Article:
Getting Your Group On

Posted on April 13, 2017 by Sarah Price


The term “group assignment” often has many students cringing. Managing diverse personalities, and idiosyncrasies, different work ethics and study styles can all help or hinder the success of your group and can even have an impact on your overall marks for your group assignment. But as well as being a core part of many university subjects, learning to work well in a group will stand you in good stead in your professional life too. Today we’re going to discuss how you can get the most out of your group with the least amount of hassle using the 5 Cs of effective group management

Once you receive your assignment, the first meeting is critical in encouraging the group to get to know each other, understanding the core assignment takes and developing a plan for completing your group assignment equitable and on time. You should discuss when, where and how you will communicate. If regular progress meetings are required to keep the group on track you should establish a preliminary schedule for this at this meeting. You should also establish everyone’s role in contributing to and completing the assignment.


One of the Achilles’ heels of successful group management is inequitable contributions to the group effort by individual members. This can create conflict and stress for other group members who may feel they need to “pick up the slack” . As a group member it is important to contribute to the group effort. More than just doing your allocated task, this requires participatory communication and contributing to other group members effort where it is required. It can also mean offering assistance if another group member asks for it, even if you feel it is not specifically “ your job” . It can make things run more smoothly, although do be wary if other group members are asking for tooo much assistance.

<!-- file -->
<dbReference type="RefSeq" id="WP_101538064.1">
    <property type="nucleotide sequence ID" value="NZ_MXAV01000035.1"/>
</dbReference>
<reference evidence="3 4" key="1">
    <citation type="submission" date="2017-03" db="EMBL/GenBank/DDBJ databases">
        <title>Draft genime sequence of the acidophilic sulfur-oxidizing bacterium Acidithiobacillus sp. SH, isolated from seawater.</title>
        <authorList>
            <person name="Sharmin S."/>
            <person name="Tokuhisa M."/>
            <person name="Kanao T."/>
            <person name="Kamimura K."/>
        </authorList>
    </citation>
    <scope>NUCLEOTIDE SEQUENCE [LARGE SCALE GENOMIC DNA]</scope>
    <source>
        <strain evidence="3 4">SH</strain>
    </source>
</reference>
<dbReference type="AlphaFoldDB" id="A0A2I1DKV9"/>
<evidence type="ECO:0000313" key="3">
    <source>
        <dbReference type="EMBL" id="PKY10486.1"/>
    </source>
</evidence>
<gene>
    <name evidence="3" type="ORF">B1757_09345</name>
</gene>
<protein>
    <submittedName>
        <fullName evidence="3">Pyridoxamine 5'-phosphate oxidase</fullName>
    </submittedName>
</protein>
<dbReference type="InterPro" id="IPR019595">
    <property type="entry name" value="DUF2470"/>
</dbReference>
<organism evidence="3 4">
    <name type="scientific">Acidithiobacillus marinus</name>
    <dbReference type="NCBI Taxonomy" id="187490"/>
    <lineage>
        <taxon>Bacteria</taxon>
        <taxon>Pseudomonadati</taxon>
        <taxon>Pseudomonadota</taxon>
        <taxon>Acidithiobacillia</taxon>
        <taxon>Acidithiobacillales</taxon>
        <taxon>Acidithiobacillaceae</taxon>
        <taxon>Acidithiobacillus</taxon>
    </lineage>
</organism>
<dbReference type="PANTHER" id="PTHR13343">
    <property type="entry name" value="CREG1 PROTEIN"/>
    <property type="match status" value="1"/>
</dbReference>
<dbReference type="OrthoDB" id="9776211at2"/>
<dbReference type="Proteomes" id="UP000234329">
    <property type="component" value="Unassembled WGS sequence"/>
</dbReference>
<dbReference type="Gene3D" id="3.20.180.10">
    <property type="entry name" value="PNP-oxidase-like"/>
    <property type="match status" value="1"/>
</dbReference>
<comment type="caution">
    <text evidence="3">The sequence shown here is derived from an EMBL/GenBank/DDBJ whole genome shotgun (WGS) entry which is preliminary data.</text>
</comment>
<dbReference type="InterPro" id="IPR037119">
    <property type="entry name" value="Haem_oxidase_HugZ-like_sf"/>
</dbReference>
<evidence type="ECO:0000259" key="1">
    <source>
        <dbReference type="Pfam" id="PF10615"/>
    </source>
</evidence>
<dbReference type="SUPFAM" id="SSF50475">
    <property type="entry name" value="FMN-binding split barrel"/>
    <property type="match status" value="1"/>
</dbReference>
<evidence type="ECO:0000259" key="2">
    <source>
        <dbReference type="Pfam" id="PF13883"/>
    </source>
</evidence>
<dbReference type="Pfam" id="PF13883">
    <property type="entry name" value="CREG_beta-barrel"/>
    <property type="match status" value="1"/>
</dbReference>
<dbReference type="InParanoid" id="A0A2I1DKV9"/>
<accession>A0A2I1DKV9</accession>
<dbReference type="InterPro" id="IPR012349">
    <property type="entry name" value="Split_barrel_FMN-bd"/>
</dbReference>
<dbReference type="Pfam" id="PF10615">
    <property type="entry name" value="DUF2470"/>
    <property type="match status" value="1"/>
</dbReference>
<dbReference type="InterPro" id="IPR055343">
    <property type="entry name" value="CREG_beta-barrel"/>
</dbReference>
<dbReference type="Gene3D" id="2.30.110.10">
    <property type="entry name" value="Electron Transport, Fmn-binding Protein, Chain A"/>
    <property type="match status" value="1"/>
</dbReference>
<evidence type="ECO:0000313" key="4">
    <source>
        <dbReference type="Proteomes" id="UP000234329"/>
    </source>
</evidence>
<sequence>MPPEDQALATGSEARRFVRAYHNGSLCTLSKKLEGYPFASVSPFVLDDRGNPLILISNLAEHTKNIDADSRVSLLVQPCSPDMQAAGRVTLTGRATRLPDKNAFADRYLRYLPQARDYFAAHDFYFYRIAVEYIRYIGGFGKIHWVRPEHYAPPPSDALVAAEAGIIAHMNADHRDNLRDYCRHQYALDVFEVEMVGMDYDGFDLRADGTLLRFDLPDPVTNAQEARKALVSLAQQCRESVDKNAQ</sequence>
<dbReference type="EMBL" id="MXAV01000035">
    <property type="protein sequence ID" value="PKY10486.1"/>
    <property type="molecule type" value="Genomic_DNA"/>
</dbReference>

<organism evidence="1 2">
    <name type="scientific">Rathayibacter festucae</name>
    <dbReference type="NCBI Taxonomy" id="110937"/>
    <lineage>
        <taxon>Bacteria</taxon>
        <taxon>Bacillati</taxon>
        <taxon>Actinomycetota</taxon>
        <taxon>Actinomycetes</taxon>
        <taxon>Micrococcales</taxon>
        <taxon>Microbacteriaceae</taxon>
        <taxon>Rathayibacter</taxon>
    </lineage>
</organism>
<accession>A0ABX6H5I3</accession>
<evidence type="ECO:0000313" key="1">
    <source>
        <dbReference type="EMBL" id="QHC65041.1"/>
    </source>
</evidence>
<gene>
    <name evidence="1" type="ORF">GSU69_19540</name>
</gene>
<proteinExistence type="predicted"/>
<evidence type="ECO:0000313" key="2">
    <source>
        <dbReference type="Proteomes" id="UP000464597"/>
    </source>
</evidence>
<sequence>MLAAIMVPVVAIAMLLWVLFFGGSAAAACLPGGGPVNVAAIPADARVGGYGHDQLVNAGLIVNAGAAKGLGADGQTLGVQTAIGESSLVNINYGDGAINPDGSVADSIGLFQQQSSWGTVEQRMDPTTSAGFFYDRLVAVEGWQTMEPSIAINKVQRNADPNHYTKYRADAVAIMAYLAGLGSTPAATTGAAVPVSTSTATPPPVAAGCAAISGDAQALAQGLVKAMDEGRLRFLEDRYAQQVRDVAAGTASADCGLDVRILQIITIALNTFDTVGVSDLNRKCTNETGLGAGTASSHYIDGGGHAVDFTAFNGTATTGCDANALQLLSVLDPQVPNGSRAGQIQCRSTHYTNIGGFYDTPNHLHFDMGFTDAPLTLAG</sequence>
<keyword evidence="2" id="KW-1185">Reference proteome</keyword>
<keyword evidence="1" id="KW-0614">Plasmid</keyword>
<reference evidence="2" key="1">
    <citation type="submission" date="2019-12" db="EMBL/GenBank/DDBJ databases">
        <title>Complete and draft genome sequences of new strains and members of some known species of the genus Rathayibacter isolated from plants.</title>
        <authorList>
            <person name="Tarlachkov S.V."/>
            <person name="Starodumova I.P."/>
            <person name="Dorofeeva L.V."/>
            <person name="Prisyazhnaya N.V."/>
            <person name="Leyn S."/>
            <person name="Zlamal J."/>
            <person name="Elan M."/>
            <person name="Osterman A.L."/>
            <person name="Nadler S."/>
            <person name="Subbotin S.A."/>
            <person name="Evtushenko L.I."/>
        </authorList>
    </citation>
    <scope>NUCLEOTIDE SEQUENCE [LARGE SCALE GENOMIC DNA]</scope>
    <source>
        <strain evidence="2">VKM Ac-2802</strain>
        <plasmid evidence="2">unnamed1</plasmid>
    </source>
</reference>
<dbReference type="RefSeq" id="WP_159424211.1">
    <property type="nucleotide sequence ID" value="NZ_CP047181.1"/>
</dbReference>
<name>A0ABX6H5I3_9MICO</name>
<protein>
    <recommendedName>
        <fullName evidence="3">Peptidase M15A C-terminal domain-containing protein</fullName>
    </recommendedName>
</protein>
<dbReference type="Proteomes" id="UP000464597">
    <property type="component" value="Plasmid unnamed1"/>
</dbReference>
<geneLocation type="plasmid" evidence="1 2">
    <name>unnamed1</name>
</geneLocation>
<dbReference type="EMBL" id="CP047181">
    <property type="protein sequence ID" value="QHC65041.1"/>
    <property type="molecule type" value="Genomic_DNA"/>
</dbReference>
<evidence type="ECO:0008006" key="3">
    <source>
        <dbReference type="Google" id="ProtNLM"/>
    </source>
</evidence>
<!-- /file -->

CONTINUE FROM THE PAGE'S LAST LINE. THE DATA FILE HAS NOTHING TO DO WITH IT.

Communications are a vital to maintaining positive group dynamics, and ensure your assignment task stays on track. Hopefully if your first group meeting went well, you’ve worked out the what/when/how of communication that works best for your group, and lines of communication are flowing smoothly and freely. But good communication is also vital to the day to day functioning of your group. This means contributing to discussions without dominating, listening to the ideas of others even if you don’t agree with them, and building on ideas collaboratively with the group. This will all help communication to flow organically.

Conflict is virtually inevitable in a group setting, and if worked through properly can actually serve to make your group more cohesive. It is when it becomes personal or aggressive that it becomes harmful. It’s important when dealing with group conflict, to stay as objective as possible, focus on the issue, not the personal qualities of the group or its members.

Don’t be afraid to ask for help from your lecturer if you can’t resolve group issues within your group. At the end of the day, they are there to help and can help you overcome any  group issues so it has minimal impacts on your final marks.

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